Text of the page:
#364 Chinese migration and mobility
September 03rd, 2018
Trans-Pacific Mobilities: The Chinese and Canada
by Lloyd L. Wong (editor)
Vancouver: UBC Press, 2017
$34.95 / 9780774833806
Reviewed by Jennifer Lau
Jennifer Lau considers Lloyd Wong’s Trans-Pacific Mobilities: The Chinese and Canada, a collection of scholarly essays tracing the migration of people, ideas, and goods across the Pacific. Lau finds it “a useful and welcome anthology of ethnic Chinese in Canada and an introduction to the complex ebbs and flows of migration between the two spaces.” — Ed.
Lloyd Wong’s Trans-Pacific Mobilities: The Chinese and Canada provides a welcome breadth of knowledge on different groups of ethnic Chinese in Canada from the late nineteenth century to the present day.
Through the lens of mobilities — an analytical framework that includes physical immigration, economic capital, symbols, and culture transfer — the sixteen chapters, each a self-contained essay, are loosely tied together by a new paradigm concerning the messy and disorderly transnational migration of people, ideas, and goods.
Topics range from studies of highly skilled China-born migrants in Canada and the United States, ethnic Chinese overseas students in Canada and the United States, Chinese women who remained in Canada after their husbands or the fathers of their children returned to China for work, and adopted ethnic Chinese children to non-Chinese Canadian parents, to name a few.
While the collection suggests that it will provide “constellations of mobility” (p. 13) throughout the chapters, I did not find their interrelatedness sufficiently cohesive or explicit. I yearned for more editorial cohesion and more effort to distinguish patterns that, as a reader, I detected between some of the essays.
For example, there could have been a stronger connection made between the traditional spaces of Chinatown (Chapters 2 and 16) and the spaces of Chinese-themed malls (Chapter 15), to help mark not only the changes between the two, but also to clarify distinct ideas of “home,” which are always regional, specific, and unique.
The late David Chuenyan Lai ably describes early Canadian Chinatowns (Chapter 2) and contrasts the ways these spaces are perceived by contemporary society. I wanted to know who built these early Chinatowns and who possessed or acquired the skill required to craft Chinese architecture.
Some comparison might also have been made between early Chinatowns and more recent buildings such as the Heritage Town in Toronto’s Pacific Mall (Chapter 15) to help understand the history and perception of “Chinese” architecture from the early twentieth century to the present.
I was fascinated by the notion of a “Cantonese Pacific” as termed by Henry Yu and Stephanie Chan (Chapter 1), which brings together massive data to map out patterns of dispersion and migration of late nineteenth and early twentieth century Canada.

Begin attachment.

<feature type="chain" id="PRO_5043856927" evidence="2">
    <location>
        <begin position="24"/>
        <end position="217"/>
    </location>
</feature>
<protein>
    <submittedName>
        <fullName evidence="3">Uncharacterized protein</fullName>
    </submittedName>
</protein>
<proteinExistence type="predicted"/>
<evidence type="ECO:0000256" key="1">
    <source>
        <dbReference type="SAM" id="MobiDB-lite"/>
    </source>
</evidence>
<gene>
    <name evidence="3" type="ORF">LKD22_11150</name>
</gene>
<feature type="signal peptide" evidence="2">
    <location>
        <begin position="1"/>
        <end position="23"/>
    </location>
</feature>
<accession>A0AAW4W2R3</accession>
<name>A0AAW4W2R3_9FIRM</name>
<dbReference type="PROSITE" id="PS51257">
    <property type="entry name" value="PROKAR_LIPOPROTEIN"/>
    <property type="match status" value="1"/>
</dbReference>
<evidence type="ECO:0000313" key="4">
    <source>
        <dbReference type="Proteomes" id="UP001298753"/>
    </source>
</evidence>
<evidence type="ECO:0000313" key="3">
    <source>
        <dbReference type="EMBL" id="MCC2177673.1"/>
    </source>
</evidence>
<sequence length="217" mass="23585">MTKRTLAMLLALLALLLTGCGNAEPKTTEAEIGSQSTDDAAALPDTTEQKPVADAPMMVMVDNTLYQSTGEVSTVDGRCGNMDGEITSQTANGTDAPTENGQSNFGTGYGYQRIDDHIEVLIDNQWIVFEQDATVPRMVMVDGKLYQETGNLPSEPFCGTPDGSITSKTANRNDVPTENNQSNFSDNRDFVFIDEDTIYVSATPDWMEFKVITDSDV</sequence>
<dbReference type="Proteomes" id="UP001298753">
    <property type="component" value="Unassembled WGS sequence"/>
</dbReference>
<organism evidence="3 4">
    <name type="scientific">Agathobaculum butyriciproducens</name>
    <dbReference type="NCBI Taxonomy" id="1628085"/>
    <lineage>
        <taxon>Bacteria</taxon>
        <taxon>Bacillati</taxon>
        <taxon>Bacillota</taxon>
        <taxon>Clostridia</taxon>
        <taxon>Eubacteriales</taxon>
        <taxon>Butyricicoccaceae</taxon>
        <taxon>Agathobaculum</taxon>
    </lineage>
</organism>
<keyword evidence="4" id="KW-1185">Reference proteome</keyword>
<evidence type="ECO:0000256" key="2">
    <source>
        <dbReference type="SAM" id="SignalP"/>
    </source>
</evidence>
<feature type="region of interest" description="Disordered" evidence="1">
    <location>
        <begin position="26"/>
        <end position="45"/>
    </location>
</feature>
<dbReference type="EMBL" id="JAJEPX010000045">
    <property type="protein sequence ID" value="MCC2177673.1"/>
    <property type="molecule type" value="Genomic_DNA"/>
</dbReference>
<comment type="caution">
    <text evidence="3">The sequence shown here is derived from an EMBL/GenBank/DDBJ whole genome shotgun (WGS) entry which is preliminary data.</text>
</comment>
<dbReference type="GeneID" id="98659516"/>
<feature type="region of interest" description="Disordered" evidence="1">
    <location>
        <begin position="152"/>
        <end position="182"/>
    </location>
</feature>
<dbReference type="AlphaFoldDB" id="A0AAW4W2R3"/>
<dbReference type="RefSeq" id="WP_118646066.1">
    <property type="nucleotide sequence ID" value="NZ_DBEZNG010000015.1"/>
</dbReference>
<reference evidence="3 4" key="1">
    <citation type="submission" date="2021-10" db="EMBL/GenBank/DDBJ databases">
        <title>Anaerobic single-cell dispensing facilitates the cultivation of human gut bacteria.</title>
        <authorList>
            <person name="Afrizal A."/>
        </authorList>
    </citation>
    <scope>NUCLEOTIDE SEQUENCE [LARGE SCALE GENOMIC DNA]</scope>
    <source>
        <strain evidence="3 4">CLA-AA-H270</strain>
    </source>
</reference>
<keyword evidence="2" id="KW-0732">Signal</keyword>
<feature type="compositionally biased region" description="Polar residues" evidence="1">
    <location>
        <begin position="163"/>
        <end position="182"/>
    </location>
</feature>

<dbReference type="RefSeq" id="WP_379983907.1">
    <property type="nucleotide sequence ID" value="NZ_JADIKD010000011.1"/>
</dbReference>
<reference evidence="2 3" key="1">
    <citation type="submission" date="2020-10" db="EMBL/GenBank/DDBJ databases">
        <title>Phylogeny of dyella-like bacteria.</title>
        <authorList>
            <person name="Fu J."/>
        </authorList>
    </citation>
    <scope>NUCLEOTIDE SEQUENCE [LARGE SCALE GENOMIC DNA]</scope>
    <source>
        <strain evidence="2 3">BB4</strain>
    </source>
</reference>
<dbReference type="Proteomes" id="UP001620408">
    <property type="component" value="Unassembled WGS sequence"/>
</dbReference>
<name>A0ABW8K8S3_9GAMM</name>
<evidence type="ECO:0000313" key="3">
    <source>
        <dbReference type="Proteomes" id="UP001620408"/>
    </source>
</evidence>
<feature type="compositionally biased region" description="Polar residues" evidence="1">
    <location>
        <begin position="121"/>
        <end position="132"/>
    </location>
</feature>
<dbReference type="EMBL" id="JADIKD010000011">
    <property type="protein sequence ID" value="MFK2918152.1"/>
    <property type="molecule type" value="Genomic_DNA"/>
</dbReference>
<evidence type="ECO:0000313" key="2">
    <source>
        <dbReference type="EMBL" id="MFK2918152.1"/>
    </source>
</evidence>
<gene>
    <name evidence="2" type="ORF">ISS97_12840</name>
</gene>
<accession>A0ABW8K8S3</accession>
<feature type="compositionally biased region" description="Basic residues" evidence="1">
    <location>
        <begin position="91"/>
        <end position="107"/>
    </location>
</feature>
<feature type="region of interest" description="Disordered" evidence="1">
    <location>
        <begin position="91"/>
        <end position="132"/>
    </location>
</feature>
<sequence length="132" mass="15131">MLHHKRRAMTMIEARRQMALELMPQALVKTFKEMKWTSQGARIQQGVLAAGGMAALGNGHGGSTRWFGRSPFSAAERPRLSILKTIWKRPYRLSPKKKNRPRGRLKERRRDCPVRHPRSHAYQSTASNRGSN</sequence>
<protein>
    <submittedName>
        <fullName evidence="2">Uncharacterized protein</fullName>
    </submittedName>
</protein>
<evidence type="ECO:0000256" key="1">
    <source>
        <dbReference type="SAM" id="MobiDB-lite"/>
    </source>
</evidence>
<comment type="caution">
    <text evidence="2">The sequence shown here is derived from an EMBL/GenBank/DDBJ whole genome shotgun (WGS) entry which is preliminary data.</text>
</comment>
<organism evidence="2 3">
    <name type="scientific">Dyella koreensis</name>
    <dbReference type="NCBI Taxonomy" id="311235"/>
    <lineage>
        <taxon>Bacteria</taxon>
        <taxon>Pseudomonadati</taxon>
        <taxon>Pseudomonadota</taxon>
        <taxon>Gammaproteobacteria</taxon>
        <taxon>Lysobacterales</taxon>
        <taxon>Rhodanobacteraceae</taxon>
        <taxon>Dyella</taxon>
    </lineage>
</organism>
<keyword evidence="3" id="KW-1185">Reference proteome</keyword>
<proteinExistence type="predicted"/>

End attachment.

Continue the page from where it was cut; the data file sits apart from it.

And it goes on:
This particular wave, along with the Mainland Chinese migration of the last two decades, as studied by Eric Fong and Jenny Li, (“Locational Dispersion of Family Members: Chinese in Toronto,” Chapter 10), would have provided a ready-made comparison of similarities or differences in each group’s reasons for migration, differences in economic circumstances, sense of belonging through surname alliances, etc. Given the contributors’ overlapping research, this was a missed opportunity to have these chapters dialogue with one another.
Having said that, not all “ethnic Chinese” are the same, or can easily be compared simply because of a shared heritage. In the collection overall, except in chapters explicitly concerning the students and professionals from the People’s Republic of China, the marker of “Chinese” lacks nuance. Only a few chapters explicitly recognize the differences and complexities within the category of “Chinese” people. In Chapter 7, Lucia Lo, Shaolu Yu, and Wei Li note the complexities of the Chinese group-at-large succinctly and in a critical manner:
In the case of Chinese immigrants in Canada and the United States, these forces and frictions include the economic, social, cultural, and environmental contexts in Mainland China, Hong Kong, Taiwan, Canada, and the United States, the geopolitics between and beyond them, their immigration and emigration policies, place-based constraints and resources in the gateway cities and diasporic communities (p. 140).
Similarly, Shuyu Kong of Simon Fraser University in her essay (Chapter 4) on Chinese-language television considers the development of ethnic Chinese in Canada and the role of media in “mediating and facilitating various kinds of Chinese mobilities” (p. 84) in helping people settle into their new homes. She traces how geo-ethnic media — ethnic and geographically specific “cultural” programs, news, and entertainment dramas (p. 89) — have followed the immigrant trends, starting from Cantonese-specific channels to the growing Mandarin programming of Fairchild Television to reflect the needs and distribution of Chinese immigrants in Canada.